Definition: A coin struck inside a collar whose diameter is wider than normal. This rare error is subtle and is often
only detected when an otherwise normal-looking coin gets stuck in a plastic storage tube or won’t fit in its designated hole inside a cardboard Dansco album.
An abnormally wide collar can arise in several ways:
- A collar intended for a different (perhaps foreign) denomination is inadvertently installed in a press.
- A smooth-faced collar is mistakenly machined too wide.
- A reeded collar is widened beyond normal tolerances through the use of an incorrect ridged broach that is
hammered into the collar opening.
- A normal collar is not replaced in a timely manner and widens due to prolonged use.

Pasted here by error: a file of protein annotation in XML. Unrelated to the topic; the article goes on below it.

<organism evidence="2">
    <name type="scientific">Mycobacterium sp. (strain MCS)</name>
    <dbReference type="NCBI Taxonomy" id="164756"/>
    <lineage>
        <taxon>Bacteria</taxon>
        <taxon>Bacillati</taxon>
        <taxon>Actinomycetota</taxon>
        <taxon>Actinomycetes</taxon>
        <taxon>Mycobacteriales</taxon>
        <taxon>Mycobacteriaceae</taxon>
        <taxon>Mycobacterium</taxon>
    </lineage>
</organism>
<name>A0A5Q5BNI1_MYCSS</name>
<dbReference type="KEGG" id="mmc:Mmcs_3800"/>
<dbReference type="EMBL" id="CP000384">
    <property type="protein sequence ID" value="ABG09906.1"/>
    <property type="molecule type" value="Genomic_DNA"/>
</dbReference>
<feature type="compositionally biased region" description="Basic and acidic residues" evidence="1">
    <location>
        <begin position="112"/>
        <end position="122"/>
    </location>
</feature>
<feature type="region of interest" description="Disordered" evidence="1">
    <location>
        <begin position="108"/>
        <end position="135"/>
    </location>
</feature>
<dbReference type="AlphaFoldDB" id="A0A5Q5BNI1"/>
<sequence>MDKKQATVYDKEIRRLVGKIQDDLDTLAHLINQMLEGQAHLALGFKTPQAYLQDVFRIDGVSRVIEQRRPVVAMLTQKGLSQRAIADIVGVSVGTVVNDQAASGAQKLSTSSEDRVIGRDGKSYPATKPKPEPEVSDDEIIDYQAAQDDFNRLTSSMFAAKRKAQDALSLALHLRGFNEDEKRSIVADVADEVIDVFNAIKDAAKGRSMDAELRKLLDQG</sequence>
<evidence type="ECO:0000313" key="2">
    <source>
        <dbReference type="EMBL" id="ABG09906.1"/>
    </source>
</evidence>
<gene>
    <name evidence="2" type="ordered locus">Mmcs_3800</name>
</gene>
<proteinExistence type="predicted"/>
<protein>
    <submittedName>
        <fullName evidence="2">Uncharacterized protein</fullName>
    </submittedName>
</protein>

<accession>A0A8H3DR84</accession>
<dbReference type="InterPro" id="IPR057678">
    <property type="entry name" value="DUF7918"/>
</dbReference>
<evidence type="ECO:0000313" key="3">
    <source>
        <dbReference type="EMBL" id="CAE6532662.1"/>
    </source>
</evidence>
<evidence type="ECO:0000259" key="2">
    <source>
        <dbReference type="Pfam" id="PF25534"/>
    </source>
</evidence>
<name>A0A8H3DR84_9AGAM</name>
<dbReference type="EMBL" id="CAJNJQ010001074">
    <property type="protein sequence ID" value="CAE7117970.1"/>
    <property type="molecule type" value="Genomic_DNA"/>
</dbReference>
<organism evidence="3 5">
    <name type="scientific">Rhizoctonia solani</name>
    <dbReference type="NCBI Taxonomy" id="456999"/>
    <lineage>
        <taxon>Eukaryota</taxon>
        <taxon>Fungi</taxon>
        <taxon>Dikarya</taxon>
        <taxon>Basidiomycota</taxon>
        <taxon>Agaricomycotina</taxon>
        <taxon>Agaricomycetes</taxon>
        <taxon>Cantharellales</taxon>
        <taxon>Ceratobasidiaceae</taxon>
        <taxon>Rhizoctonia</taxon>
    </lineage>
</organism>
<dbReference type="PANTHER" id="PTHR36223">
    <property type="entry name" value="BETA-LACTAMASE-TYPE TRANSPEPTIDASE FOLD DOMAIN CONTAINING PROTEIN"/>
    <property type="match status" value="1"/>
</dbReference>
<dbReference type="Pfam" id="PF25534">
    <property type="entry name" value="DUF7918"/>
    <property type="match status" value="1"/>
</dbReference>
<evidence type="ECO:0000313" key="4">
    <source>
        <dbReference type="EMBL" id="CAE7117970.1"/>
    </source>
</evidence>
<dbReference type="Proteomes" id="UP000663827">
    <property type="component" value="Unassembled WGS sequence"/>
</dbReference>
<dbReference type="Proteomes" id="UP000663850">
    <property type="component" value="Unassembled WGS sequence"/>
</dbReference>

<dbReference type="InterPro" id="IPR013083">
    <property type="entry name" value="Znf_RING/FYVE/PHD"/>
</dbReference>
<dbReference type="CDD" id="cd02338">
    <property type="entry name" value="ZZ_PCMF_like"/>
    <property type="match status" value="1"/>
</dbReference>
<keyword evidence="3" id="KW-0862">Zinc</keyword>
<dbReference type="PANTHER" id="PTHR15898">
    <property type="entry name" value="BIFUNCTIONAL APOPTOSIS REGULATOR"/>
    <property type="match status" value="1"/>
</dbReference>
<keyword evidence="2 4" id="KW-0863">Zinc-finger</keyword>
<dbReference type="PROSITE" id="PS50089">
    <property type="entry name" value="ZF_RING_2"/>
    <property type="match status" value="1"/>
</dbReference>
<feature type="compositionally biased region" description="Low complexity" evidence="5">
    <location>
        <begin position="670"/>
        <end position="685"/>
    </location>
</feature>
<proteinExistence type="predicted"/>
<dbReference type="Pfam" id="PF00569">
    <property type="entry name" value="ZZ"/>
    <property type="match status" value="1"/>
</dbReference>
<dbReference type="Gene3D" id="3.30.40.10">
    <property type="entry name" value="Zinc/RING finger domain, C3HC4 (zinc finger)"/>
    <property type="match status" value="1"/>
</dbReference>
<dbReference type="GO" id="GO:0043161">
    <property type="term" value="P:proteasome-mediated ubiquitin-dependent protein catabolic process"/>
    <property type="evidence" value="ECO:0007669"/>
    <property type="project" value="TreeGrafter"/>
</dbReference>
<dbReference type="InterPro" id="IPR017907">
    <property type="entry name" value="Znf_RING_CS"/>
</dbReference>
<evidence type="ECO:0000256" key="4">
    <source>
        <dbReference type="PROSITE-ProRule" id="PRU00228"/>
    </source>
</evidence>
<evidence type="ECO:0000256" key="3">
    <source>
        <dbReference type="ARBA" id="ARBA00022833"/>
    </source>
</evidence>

- The presence of three or more vertical collar cracks allows the collar to expand.The last two circumstances are probably the most common causes of this error.
This 1918 cent was struck in a collar that expanded due to the presence of four vertical collar cracks. Its diameter
measures 19.45 mm instead of the normal 19.05 mm.
The above 1999-P dime was struck in an abnormally wide collar. The diameter of this dime measures 18.24 mm instead of the normal 17.91 mm. It’s likely that the collar expanded due to the relentless pounding involved in restraining hundreds of thousands of planchets. The edge is slightly convex in vertical cross-section, which is consistent with this scenario. This dime also shows a case of surface film transfer on the obverse face. This type of error occurs when the preceding coin is double struck with movement between strikes. If either the coin or the die is grimy, a shadow image of the first strike is transferred to the die face and then transferred back to the next planchet.
For more information on wide collar errors see the May 17, 2010 Coin World.